Felix, 36, is offering the child care in partnership with her sponsor, Athleta, and &Mother, the nonprofit organization she co-founded with her Team USA teammate Alysia Montaño.
“My final season is not about winning medals but giving back to the sport and future mom-athletes and leaving it better for the next generation of women raising children,” Felix said in a statement. “Athleta and I set out to prove the power in supporting women holistically."
She continued, "As I reflect on the barriers that I faced when competing at the highest level alongside being a mother, I feel more committed than ever to leaving behind this legacy to ensure more women can both raise children and excel in their athletic careers.”
Felix announced in April that this track season will be her last, making this week's competition in Eugene her final USA outdoor national championships.
In her announcement, Felix -- who won her 11th Olympic medal at the 2020 Tokyo Olympics, her fifth Olympics and her first as a mom -- said she would be running this season "for women" and "for a better future for my daughter."
Felix gave birth to her daughter in November 2018 and has spoken publicly about the life-threatening complications she faced during pregnancy.
Then one year after giving birth, in 2019 Felix left her former sponsor Nike after speaking out alleging that female track stars were penalized contractually by the brand for being pregnant.
In May 2019, Nike said it would change its pregnancy policy and do more to protect female athletes' pay during and after pregnancy.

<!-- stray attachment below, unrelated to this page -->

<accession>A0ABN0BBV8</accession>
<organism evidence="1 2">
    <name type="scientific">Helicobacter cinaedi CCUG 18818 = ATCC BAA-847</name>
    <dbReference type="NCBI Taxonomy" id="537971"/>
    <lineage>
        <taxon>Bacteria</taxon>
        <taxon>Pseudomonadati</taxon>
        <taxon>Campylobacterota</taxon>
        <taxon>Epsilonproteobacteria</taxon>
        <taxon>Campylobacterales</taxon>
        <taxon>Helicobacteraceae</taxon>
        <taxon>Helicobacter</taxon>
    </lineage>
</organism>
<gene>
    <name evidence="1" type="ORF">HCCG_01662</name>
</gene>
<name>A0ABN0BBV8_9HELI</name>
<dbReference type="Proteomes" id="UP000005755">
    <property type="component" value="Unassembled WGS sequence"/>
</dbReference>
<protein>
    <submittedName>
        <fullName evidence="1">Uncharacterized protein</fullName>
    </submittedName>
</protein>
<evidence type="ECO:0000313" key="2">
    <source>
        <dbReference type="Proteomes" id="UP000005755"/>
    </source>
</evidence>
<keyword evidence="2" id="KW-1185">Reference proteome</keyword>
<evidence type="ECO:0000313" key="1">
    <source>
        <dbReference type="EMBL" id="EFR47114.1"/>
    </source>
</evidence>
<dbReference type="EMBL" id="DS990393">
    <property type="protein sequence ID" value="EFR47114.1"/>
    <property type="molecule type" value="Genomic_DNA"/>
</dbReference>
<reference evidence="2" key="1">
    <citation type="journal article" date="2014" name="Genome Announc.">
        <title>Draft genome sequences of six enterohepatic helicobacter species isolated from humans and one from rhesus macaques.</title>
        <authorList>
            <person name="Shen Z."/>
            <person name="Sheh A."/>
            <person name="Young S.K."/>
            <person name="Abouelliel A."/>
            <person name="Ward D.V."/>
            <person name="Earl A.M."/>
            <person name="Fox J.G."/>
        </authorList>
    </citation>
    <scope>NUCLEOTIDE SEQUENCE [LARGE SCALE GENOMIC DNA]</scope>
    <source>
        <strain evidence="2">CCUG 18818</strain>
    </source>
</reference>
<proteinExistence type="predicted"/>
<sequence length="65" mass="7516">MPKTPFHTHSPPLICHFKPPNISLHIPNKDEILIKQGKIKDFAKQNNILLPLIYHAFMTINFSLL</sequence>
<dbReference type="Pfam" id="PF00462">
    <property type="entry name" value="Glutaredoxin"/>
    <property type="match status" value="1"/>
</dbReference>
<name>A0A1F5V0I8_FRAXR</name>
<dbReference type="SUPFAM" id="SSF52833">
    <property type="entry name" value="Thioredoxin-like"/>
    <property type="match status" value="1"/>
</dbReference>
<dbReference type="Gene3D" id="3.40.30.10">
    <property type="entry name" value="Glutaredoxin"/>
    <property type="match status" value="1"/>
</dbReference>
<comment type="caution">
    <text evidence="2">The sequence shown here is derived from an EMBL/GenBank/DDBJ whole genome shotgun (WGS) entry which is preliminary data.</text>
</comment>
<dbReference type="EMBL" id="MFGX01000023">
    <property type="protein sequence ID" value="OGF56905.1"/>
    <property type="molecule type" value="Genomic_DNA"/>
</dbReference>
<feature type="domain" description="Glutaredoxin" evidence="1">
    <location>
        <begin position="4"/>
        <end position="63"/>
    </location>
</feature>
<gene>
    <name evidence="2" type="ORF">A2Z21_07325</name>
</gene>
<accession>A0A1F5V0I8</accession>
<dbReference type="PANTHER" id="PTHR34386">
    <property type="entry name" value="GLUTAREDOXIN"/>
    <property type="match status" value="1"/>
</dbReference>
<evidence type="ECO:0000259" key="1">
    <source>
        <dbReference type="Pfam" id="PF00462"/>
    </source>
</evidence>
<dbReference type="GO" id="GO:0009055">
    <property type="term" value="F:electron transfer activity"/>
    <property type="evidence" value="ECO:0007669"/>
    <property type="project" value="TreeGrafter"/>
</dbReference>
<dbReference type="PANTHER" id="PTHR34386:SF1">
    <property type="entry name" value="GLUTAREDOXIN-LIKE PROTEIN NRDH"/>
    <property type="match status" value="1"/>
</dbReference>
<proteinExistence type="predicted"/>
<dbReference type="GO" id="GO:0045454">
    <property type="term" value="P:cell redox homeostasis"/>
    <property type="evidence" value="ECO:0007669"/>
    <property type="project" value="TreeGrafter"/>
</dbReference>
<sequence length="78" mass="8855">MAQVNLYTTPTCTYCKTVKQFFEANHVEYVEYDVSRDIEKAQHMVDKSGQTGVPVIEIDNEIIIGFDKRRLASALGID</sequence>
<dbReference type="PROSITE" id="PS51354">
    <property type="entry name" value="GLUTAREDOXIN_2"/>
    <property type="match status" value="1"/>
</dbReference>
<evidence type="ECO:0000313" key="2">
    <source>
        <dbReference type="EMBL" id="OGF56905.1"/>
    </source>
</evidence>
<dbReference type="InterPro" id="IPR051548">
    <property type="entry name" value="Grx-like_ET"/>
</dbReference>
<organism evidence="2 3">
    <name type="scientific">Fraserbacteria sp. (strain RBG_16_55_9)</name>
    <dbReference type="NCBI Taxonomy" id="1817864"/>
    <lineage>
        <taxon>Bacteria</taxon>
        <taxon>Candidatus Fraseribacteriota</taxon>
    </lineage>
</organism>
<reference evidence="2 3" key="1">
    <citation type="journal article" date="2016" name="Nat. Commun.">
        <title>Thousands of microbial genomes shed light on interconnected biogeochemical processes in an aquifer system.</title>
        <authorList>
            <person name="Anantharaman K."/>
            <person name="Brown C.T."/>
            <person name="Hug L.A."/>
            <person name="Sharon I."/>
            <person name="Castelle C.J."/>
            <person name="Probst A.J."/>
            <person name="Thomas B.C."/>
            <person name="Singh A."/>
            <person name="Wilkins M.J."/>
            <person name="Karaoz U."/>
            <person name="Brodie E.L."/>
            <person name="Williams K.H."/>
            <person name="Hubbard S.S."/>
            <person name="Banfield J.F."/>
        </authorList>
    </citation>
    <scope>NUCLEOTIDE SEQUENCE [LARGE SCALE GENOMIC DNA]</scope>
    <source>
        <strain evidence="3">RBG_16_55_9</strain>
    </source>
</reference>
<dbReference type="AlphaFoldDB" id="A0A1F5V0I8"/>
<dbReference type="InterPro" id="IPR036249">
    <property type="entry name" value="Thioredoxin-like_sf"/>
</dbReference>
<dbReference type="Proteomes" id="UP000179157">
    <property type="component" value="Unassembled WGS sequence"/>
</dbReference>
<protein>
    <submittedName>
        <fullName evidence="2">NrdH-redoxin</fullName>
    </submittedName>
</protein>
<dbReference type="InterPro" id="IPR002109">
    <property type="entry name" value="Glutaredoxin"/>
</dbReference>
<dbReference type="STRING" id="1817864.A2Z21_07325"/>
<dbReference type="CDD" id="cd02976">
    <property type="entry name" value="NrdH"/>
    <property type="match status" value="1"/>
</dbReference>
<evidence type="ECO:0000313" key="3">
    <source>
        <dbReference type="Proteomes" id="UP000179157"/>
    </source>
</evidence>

Felix went on to launch her own shoe and lifestyle brand, Saysh, which she has made mother-friendly.
Earlier this year, the company announced a unique return policy that allows pregnant customers to receive a new pair of shoes if they experience pregnancy-related changes to their shoe size.
Felix has also partnered with Athleta in the past specifically on the issue of child care. Last year, she and the women-focused apparel company announced a $200,000 grant program to cover child care costs for professional mom-athletes traveling to competitions.
Kyle Andrew, Athleta’s chief brand officer, said the company is partnering again with Felix on the new track and field child care initiative to continue Felix's mission to "bring meaningful change for women and girls.”
“Athleta’s purpose is to break down barriers to help women take care of themselves and each other," Andrew said in a statement. "Our latest effort to support mom athletes with child care allows them to flourish in their professional careers while prioritizing their wellbeing and removing a barrier so prevalent in sports. No woman should have to choose between her career and her family."
(WASHINGTON) -- The House Committee on Oversight and Reform held a hearing Wednesday to investigate the National Football League's handling of what lawmakers are calling the Washington Commanders' "toxic" workplace culture, including sexual harassment.
NFL Commissioner Roger Goodell appeared virtually to face a grilling from committee Democrats.